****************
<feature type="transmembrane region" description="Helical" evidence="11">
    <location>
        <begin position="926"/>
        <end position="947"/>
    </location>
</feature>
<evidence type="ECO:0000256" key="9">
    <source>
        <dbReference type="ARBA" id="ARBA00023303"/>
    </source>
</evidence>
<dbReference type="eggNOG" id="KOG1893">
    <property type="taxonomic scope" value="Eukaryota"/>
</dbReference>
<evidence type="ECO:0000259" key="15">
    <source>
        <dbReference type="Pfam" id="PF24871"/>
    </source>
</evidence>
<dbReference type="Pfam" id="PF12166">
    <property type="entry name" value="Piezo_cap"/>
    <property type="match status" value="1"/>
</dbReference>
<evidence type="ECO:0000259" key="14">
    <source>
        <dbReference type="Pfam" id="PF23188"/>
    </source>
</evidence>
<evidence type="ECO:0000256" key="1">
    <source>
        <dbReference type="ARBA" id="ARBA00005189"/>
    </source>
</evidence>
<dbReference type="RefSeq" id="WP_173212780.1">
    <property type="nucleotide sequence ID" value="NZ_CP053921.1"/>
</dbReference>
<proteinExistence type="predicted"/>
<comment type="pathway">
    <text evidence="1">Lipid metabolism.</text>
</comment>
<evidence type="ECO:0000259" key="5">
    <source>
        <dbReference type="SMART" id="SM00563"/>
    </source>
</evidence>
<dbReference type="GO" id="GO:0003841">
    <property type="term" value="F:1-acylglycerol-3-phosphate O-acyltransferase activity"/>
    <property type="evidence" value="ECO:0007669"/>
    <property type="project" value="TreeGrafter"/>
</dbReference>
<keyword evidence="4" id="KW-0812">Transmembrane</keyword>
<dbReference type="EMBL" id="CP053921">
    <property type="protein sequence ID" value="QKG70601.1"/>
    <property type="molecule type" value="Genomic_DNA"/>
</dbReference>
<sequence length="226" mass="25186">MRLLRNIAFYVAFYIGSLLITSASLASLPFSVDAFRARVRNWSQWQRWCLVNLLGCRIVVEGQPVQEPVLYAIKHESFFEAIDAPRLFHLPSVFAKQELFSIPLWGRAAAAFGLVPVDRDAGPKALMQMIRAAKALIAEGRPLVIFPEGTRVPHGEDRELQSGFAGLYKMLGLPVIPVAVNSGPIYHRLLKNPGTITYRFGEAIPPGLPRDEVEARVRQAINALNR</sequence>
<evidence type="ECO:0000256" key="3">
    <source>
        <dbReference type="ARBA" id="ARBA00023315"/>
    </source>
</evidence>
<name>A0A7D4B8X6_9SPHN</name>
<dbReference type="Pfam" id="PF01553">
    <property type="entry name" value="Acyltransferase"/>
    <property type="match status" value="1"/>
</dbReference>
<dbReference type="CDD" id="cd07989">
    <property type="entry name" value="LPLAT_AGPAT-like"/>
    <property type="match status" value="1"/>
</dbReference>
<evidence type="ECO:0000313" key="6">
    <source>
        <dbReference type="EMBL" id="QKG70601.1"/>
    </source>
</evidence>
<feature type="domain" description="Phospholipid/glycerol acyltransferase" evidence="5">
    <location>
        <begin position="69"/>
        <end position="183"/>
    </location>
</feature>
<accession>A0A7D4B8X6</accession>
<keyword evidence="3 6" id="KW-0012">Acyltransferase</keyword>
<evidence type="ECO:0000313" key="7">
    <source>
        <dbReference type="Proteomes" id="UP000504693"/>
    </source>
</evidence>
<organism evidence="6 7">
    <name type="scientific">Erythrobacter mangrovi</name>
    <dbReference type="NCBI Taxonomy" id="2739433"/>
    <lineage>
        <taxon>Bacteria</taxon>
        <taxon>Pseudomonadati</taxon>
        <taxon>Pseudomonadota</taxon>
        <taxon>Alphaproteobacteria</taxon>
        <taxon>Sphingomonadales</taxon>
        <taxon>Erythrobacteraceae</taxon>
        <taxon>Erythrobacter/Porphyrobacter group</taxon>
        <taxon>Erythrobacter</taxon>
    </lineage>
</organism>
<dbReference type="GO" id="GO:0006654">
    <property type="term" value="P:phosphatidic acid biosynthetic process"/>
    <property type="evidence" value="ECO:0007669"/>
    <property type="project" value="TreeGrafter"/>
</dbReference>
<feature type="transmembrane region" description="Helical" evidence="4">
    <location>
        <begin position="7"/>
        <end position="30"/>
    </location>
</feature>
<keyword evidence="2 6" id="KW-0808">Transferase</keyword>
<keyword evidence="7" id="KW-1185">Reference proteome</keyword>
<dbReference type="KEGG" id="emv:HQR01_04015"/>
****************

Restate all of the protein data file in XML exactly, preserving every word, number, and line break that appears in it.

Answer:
<feature type="transmembrane region" description="Helical" evidence="11">
    <location>
        <begin position="926"/>
        <end position="947"/>
    </location>
</feature>
<evidence type="ECO:0000256" key="9">
    <source>
        <dbReference type="ARBA" id="ARBA00023303"/>
    </source>
</evidence>
<dbReference type="eggNOG" id="KOG1893">
    <property type="taxonomic scope" value="Eukaryota"/>
</dbReference>
<evidence type="ECO:0000259" key="15">
    <source>
        <dbReference type="Pfam" id="PF24871"/>
    </source>
</evidence>
<dbReference type="Pfam" id="PF12166">
    <property type="entry name" value="Piezo_cap"/>
    <property type="match status" value="1"/>
</dbReference>
<evidence type="ECO:0000259" key="14">
    <source>
        <dbReference type="Pfam" id="PF23188"/>
    </source>
</evidence>
<evidence type="ECO:0000256" key="1">
    <source>
        <dbReference type="ARBA" id="ARBA00005189"/>
    </source>
</evidence>
<dbReference type="RefSeq" id="WP_173212780.1">
    <property type="nucleotide sequence ID" value="NZ_CP053921.1"/>
</dbReference>
<proteinExistence type="predicted"/>
<comment type="pathway">
    <text evidence="1">Lipid metabolism.</text>
</comment>
<evidence type="ECO:0000259" key="5">
    <source>
        <dbReference type="SMART" id="SM00563"/>
    </source>
</evidence>
<dbReference type="GO" id="GO:0003841">
    <property type="term" value="F:1-acylglycerol-3-phosphate O-acyltransferase activity"/>
    <property type="evidence" value="ECO:0007669"/>
    <property type="project" value="TreeGrafter"/>
</dbReference>
<keyword evidence="4" id="KW-0812">Transmembrane</keyword>
<dbReference type="EMBL" id="CP053921">
    <property type="protein sequence ID" value="QKG70601.1"/>
    <property type="molecule type" value="Genomic_DNA"/>
</dbReference>
<sequence length="226" mass="25186">MRLLRNIAFYVAFYIGSLLITSASLASLPFSVDAFRARVRNWSQWQRWCLVNLLGCRIVVEGQPVQEPVLYAIKHESFFEAIDAPRLFHLPSVFAKQELFSIPLWGRAAAAFGLVPVDRDAGPKALMQMIRAAKALIAEGRPLVIFPEGTRVPHGEDRELQSGFAGLYKMLGLPVIPVAVNSGPIYHRLLKNPGTITYRFGEAIPPGLPRDEVEARVRQAINALNR</sequence>
<evidence type="ECO:0000256" key="3">
    <source>
        <dbReference type="ARBA" id="ARBA00023315"/>
    </source>
</evidence>
<name>A0A7D4B8X6_9SPHN</name>
<dbReference type="Pfam" id="PF01553">
    <property type="entry name" value="Acyltransferase"/>
    <property type="match status" value="1"/>
</dbReference>
<dbReference type="CDD" id="cd07989">
    <property type="entry name" value="LPLAT_AGPAT-like"/>
    <property type="match status" value="1"/>
</dbReference>
<evidence type="ECO:0000313" key="6">
    <source>
        <dbReference type="EMBL" id="QKG70601.1"/>
    </source>
</evidence>
<feature type="domain" description="Phospholipid/glycerol acyltransferase" evidence="5">
    <location>
        <begin position="69"/>
        <end position="183"/>
    </location>
</feature>
<accession>A0A7D4B8X6</accession>
<keyword evidence="3 6" id="KW-0012">Acyltransferase</keyword>
<evidence type="ECO:0000313" key="7">
    <source>
        <dbReference type="Proteomes" id="UP000504693"/>
    </source>
</evidence>
<organism evidence="6 7">
    <name type="scientific">Erythrobacter mangrovi</name>
    <dbReference type="NCBI Taxonomy" id="2739433"/>
    <lineage>
        <taxon>Bacteria</taxon>
        <taxon>Pseudomonadati</taxon>
        <taxon>Pseudomonadota</taxon>
        <taxon>Alphaproteobacteria</taxon>
        <taxon>Sphingomonadales</taxon>
        <taxon>Erythrobacteraceae</taxon>
        <taxon>Erythrobacter/Porphyrobacter group</taxon>
        <taxon>Erythrobacter</taxon>
    </lineage>
</organism>
<dbReference type="GO" id="GO:0006654">
    <property type="term" value="P:phosphatidic acid biosynthetic process"/>
    <property type="evidence" value="ECO:0007669"/>
    <property type="project" value="TreeGrafter"/>
</dbReference>
<feature type="transmembrane region" description="Helical" evidence="4">
    <location>
        <begin position="7"/>
        <end position="30"/>
    </location>
</feature>
<keyword evidence="2 6" id="KW-0808">Transferase</keyword>
<keyword evidence="7" id="KW-1185">Reference proteome</keyword>
<dbReference type="KEGG" id="emv:HQR01_04015"/>